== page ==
is not necessary.
ATTEN-SHUN:
Waves Seek Coed Volunteers

Lt. Nancy H. Pillon will be in
An A r b o r Wednesday and
Thursday to recruit senior women
for the Waves.
She will speak at a group meet-
ing at 4 P.M., Wed., in Rm. 4051
Administration Bldg.
Although the meeting is for wo-
men who will graduate in June,
others may attend to learn about

opportunities for positions
the Waves in the future.
ANYONE INTERESTED

with
in

Coed Caenc/ar
JGP CAST -- All members will
meet for combined rehearsals ac-
cording to the following schedule:
Act 1, 7 p.m. to 10 p.m. tomorrow;
Act 3, 7 p.m. to 10 p.m. Thursday;
Acts 1 and 3, 1 p.m. to 5:30 p.m.
Saturday. There will be no re-
hearsals Friday or Saturday night.
Sunday's schedule will 'be an-
nounced.
* . .
JGP USHERING - Two meet-
ings have been scheduled for jun-
ior women interested in ushering.
One will be Wed. at 5:00 p.m. and
the other at 4:00 p.m. on Thurs.
Those who are interested should
attend one of these meetings.
Ina Sussman, chairman of the
ushering committee, has an-
nounced that a large number of
coeds have turned in postcards
indicating that they are interest-
ed, although they cannot attend
the meetings, but they have for-
gotten to include their names on
the postcards. Miss Sussan would
like- these women to contact her
at once.
' * * *
LEAGUE HOUSE PRESIDENTS
-There will be a meeting at 5
p.m. today in the League. The
room number will be posted.

joining the Waves after gradua-
tion this June, may arrange for
an interview with Lt. Pillon by
calling the Bureau of Appoint-
ments. Lt. Pillon will interview
these women from 8 a.m. to 4:30
p.m. Thurs. at the Bureau of Ap-
pointments, 3528 Administration
Bldg.
Women may apply for Line
Commissions, Supply Commis-
sions or Medical Service Corps
Commissions. A bachelors de-
gree is required for Line Com-
missions. A. Bachelors degree
with a major in mathematics,
economics or business adminis-
tration is required for Supply
Commissions. Applicants 'for
Medical Service Corps Commis-
sions must have a degree in op-
tometry, pharmacy or an allied
medical science.
To qualify for positions in the
Waves, women must be 21 to 25
years old at the time appointed
(July 1), a graduate of an accre-
dited college or university, phy-
sically qualified with weight ac-
cording to standards for height
and age and a native born citizen
of the United States or'a natur-
alized citizen for a period of at
least ten years.
* * *
THEY MUST also establish
mental, moral and professional
fitness and aptitude for naval
service, be unmarried at the time
of appointment and must have
no children under 18 yearshold
regardless of legal custody.
In the qualifications for the
Medical Service Corps, the age
limit is extended from 21 to 30
years old.
In the Line Corps, duties con-
sist of jobs in personnel, public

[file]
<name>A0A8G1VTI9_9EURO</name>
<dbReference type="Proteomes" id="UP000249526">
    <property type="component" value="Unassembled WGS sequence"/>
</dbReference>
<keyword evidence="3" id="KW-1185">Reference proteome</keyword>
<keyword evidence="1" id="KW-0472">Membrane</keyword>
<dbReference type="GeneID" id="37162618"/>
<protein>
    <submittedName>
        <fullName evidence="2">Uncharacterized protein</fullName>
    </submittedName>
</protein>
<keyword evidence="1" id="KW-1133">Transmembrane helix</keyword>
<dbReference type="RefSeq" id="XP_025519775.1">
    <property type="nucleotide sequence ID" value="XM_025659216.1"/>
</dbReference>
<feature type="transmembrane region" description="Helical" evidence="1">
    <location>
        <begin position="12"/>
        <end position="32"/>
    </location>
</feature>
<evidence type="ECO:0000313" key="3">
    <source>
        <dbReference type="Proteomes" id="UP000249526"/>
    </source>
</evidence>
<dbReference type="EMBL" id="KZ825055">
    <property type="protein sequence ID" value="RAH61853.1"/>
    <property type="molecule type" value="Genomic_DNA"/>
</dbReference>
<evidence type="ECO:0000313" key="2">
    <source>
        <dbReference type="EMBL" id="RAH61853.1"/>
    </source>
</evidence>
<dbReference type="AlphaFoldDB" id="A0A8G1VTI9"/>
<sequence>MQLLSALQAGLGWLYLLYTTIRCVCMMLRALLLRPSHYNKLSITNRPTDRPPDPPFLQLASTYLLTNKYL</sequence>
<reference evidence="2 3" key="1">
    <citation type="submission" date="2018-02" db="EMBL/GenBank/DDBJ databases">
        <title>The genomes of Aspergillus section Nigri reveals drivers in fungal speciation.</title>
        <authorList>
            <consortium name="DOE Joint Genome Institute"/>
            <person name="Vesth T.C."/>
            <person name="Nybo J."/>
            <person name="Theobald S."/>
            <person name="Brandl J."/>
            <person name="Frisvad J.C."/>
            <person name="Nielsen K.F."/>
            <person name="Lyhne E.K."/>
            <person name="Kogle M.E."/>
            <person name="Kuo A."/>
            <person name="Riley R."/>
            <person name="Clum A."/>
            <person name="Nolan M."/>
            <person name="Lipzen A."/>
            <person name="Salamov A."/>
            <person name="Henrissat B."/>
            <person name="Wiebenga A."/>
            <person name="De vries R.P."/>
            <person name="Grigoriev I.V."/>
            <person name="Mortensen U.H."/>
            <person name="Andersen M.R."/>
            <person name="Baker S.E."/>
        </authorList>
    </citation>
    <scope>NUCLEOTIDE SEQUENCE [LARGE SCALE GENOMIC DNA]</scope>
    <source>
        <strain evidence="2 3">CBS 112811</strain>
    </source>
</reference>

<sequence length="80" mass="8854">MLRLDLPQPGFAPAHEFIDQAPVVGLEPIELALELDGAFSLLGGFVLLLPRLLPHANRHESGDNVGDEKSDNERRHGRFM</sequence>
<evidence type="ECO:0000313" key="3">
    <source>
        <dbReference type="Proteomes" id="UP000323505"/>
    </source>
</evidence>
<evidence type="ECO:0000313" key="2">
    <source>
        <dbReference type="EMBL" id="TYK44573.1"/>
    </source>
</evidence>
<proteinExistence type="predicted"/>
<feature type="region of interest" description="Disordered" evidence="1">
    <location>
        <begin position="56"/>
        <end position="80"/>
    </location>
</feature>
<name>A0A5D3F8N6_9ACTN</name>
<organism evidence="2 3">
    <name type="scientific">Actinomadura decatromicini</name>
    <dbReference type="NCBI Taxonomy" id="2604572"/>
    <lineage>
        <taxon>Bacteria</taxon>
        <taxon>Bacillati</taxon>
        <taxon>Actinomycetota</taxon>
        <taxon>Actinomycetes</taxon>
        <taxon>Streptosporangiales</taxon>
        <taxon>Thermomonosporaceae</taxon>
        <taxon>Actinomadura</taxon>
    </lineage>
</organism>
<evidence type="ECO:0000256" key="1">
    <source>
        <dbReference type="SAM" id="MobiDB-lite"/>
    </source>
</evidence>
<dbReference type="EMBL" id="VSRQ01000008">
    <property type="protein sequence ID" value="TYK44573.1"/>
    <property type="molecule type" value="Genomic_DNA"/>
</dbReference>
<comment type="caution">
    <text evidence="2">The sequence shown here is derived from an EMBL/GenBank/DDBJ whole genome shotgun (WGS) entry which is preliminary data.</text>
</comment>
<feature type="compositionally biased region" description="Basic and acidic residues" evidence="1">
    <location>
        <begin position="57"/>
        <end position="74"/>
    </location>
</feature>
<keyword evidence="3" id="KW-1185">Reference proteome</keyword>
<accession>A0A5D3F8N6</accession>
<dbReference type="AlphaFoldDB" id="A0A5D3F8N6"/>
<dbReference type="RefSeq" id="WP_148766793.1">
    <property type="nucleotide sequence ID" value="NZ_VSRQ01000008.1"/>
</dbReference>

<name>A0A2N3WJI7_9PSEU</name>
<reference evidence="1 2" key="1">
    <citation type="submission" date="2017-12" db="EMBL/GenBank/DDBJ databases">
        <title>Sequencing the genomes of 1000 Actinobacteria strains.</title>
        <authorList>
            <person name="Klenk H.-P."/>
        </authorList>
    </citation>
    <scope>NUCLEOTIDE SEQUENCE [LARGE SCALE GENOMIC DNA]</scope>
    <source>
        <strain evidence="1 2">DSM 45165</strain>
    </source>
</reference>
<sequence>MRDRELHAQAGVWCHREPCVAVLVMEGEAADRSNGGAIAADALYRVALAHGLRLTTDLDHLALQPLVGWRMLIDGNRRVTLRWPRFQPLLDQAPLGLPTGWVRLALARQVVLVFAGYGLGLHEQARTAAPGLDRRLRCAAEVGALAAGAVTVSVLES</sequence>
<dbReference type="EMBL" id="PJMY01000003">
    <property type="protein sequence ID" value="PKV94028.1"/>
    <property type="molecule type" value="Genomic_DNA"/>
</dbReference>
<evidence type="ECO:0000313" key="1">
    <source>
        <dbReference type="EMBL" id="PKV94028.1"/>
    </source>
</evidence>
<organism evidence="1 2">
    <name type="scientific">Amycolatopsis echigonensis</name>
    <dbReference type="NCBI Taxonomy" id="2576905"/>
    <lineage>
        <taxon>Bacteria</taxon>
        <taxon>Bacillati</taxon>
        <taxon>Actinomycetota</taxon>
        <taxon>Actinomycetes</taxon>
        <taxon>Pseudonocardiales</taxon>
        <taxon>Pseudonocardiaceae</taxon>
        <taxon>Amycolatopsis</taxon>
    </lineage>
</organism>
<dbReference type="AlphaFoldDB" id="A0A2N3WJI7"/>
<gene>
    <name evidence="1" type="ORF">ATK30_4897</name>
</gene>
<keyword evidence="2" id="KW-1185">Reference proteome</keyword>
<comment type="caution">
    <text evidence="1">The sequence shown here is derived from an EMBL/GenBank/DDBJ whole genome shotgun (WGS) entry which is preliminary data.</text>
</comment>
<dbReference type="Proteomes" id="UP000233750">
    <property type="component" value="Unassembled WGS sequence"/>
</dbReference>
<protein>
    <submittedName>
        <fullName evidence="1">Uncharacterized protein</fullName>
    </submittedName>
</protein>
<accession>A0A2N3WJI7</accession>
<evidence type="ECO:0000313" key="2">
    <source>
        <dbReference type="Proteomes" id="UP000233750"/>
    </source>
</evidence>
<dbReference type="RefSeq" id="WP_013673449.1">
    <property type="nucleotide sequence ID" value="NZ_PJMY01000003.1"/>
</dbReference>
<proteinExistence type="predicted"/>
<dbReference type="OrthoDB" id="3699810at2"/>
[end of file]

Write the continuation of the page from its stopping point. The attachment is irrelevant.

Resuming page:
relations, training, publications,
intelligence and communication.
Duties in the Supply Corps
have to do w i t h disbursing,
supply, commissary and account-
ing.

Petitions for WAA positions are
due at 5 p.m. today in the Under-
graduate Office of the League.
Interviews will be held by the
senior members of the board from
3 to 5 p.m. tomorrow through Fri-
day and also Monday.
* * *
ELIGIBLE FRESHMAN, sopho-
mores and juniors may petition
for all positions with the excep-
tion of president which must be
held by a senior who has had
one year of experience on the
board.
Executive B o a r d positions
open are: president, vice presi-
dent in charge of special proj-
ects, vice-president in charge
of student relations, co-recrea-
tion chairman, secretary, treas-
urer, A.F.C.W. representative,
participation manager, dormi-
tory, sorority, and league house
managers, general publicity and
Daily publicity.
Other seats on the Board are
held by sports club managers.
THOSE INTERESTED in peti-
tioning for club manager positions
do not necessarily need to have
experience or ability in the sport,
but rather an understanding of
the purpose of the club, enthusi-
asm plus organizational ability.
Petitioners need not have
been sport club members in
their chosen field, but ability
and club membership will be
taken into consideration. Lead-
ership ability, ideas for the club
and potentialities for active
WAA Board participation will
be major factors in choosing
women for the positions.
Sport manager positions in-
clude archery, badminton, basket-
ball, bowling, camp counselors,
fencing, golf, coaches and offi-
cials, field hockey and michifish.
CONTINUING THE LIST of po-
sitions are rifle, softball, tennis,
riding and speedball-soccer plus
the co-recreational positions nam-
ed in Sunday's Daily.
Prospective WAA Board mem-
bers may obtain various infor-
mation to aid them in writing
petitions. Courses a r e the
League Lowdown, the WAA con-
Kappa Alpha Theta
Alumnae Will Sponsor
Bake Sale Saturday
The Alumnae Club of Kappa
Alpha Theta is sponsoring a bake
sale from 8:30 a.m. to 1 p.m. Sat-
urday at 209 S. Fourth Ave.
Chairman of the sale is Mrs.
Terry Kirkpatrick. Cakes, cook-
ies, pies, and candy will be in-
cluded in the goods to be sold.

4b9111

Mahogany Calf
795

tlr

- /v fv

,f,:

stitution contained in t h e
League Lowdown, the Presi-
dent's Reports available in the
League Undergraduate > Office
and the WAA reports and scrap-
book available in Rm. 2 of the
WAB.{
Interviewees will be expected to
be able to explain their petition
and may bring to the interview
additional features or suggestions
that they have not included in
their petitions. They will also be
expected to have a general know-
ledge of WAA activities and proj-
ects.

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BARBARA LOUISE JOHNSON
* * * *
BELLS ARE RINGIN':
Coed Engagements Revealed

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John son-Boyer
Mr. and Mrs. Harold Johnson
of Ann Arbor have announced the
engagement of their daughter,
Barbara Louise, to William Hurst
Boyer, son of Mr. and Mrs. Mit-
chell Boyer of Toronto, Canada.
Miss Johnson is majoring in
sociology and is a sophomore in
the literary school.
Mr. Boyer is a graduate student
in the School of Music. He is a

-

member of Phi Mu Alpha Sinfonia
and Pi Kappa Lambda, music
honorary society.
The wedding will take place in
June.
* * *
Scott-Keeler
Announcement was made re-
cently at a sorority dinner of the
betrothal of Mary Jo Scott,
daughter of Mr. and Mrs. Thomas
T. Scott of Detroit, to William D.
Keeler, son of Mr. and Mrs. War-
ren A. Ferguson of Dayton, O.
Miss Scott, a junior in educa-
tion school, is affiliated with Kap-
pa Delta sorority.
Mr. Keeler, a member of Alpha
Tau Omega, is a junior in the lit-
erary college.
No date has been set for the
wedding.
* * *
Fuller-Rhodes
Mr. and Mrs. Ray E. Fuller of
Des Moines, Iowa, have announced
the engagement of their daugh-
ter, Patricia, to Philip H. Rhodes,
son of Mr. and Mrs. Philip L.
Rhodes of Pelham Manor, New
York.
Miss Fuller is a graduate of
Pine Manor Junior College in
Wellesley, Mass. She is now a
junior in the literary School.
Mr. Rhodes received his B.A.
from Harvard University and is
now a special student in naval ar-
chitecture here at the University.